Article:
Finally, in both control and experimental tissue processed with the sense riboprobe, there was no labeling within the brain tissue ŽFig. 3.. However, the pia mater was moderately well labeled with the sense transcript raising the possibility that the antisense labeling of this meningeal layer was non-specific. 3.2. Effect of seizure actiÕity Hilus lesion ŽHL.-induced seizures caused broadly distributed, bilateral increases in b 1 integrin mRNA content. Northern blot analysis detected low b 1 mRNA levels in control hippocampal formation, cortex and thalamus. As shown in Fig. 4, the cRNA probe detected a single mRNA species of about 3.8 kb. Within hippocampus, hybridization densities were increased at 8 h postlesion and continued to increase through 24 h postlesion. Hybridization was somewhat lower at 48 h and 4 days post-HL but was still greater than in the sample from the paired control rat. The effects of seizures were further evaluated using 35 S-cRNA in situ hybridization to tissue sections spanning the rostrocaudal distance from the hippocampal commis-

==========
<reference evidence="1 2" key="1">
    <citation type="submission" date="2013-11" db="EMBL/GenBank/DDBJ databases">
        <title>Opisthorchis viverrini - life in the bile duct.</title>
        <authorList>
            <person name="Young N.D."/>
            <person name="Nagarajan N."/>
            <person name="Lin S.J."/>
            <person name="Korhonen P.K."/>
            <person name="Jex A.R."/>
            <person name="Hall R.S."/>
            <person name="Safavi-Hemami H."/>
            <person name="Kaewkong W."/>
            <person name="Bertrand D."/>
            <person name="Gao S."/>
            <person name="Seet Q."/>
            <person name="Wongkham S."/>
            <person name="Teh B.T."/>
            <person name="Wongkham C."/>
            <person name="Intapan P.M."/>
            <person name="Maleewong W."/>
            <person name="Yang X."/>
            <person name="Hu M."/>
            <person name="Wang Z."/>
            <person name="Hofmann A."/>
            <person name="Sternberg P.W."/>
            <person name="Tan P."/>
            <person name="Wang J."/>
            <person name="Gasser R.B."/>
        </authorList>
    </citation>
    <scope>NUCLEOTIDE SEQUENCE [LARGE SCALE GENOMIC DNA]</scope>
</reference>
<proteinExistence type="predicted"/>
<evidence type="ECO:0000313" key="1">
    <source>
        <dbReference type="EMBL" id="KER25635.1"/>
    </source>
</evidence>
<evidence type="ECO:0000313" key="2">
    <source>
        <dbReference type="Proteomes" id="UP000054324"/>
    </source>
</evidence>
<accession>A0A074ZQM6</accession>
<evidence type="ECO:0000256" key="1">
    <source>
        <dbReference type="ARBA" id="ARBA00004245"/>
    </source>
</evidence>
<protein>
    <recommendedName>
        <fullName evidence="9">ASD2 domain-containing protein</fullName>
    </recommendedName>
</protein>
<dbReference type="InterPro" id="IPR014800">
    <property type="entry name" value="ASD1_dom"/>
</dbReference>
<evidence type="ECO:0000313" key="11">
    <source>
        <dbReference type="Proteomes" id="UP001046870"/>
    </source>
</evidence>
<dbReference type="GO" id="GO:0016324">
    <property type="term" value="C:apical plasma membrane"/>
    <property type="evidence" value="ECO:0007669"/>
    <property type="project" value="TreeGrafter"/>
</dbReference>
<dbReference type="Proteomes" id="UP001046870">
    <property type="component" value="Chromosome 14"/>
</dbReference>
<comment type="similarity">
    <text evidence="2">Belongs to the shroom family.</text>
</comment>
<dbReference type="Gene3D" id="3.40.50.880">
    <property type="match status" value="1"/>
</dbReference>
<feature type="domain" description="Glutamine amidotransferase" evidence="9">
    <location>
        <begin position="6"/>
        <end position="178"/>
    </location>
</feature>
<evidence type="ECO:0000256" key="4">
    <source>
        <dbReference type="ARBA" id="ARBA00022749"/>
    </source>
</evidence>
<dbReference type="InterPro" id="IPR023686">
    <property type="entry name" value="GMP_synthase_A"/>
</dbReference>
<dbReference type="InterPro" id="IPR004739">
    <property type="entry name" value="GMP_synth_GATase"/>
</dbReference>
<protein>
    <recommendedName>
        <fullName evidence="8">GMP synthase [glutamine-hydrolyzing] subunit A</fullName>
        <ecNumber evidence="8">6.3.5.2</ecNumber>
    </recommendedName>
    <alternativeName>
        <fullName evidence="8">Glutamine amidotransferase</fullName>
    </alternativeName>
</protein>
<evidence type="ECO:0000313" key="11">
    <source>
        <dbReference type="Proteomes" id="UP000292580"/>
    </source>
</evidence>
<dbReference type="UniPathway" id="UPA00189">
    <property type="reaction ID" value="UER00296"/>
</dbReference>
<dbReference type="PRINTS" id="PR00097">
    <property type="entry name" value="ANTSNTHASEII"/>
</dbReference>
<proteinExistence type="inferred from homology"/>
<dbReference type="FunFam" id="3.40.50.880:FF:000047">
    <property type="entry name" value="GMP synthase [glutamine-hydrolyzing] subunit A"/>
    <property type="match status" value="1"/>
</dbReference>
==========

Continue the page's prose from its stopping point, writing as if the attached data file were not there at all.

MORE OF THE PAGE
Fig. 4. RNA blot analysis showing relative b 1 integrin mRNA levels in areas of control and experimental seizure Ži.e., hilus lesion. rat brain. For each sample, 12 m g of total RNA was size-separated on an agarose gel and hybridized with a 32 P-labeled integrin b 1 cRNA probe. Samples from thalamus ŽThl., hippocampus ŽHip. and cortex ŽCtx. of a control Žcon. rat show low levels of hybridization in a single band at 3.8 kb. The b 1 mRNA was more abundant in samples from HL-seizure hippocampus at 8 h through 96 h postlesion, with peak levels occurring at 24 h. Levels of hybridization declined by 48 h, but remained greater than control densities through 96 h postlesion. Migration of 28S rRNA is indicated on the left side of blot.


J.K. Pinkstaff et al.r Molecular Brain Research 55 (1998) 265–276

sure to the caudal limit of hippocampus. Labeling was markedly and reliably increased within hippocampal formation, cortex, and amygdala of experimental-seizure as compared to control rats. At both 4 and 8 h after the HL, labeling was clearly increased within hippocampal stratum pyramidale ŽFig. 5C and Fig. 6B. and the dentate gyrus hilus ŽFig. 5C.. In two of four rats killed at 4 h post-HL, hybridization was also increased in layers II and III of the piriform and entorhinal cortices and in the posterior corti-

comedial amygdala and, in these fields, conformed to the neuronal cytoarchitectonics Žnot shown.. Increases were bilateral although the labeling within the dentate gyrus hilus and entorhinal cortex appeared greater ipsilateral to the lesion. In distinction from the earlier time point, by 8 h post-HL hybridization was also elevated along the hilar side of the dentate gyrus granule cell layer ŽFig. 5C, arrow., within the more rostral aspects of the subiculum, and diffusely within the tuberal region of hypothalamus.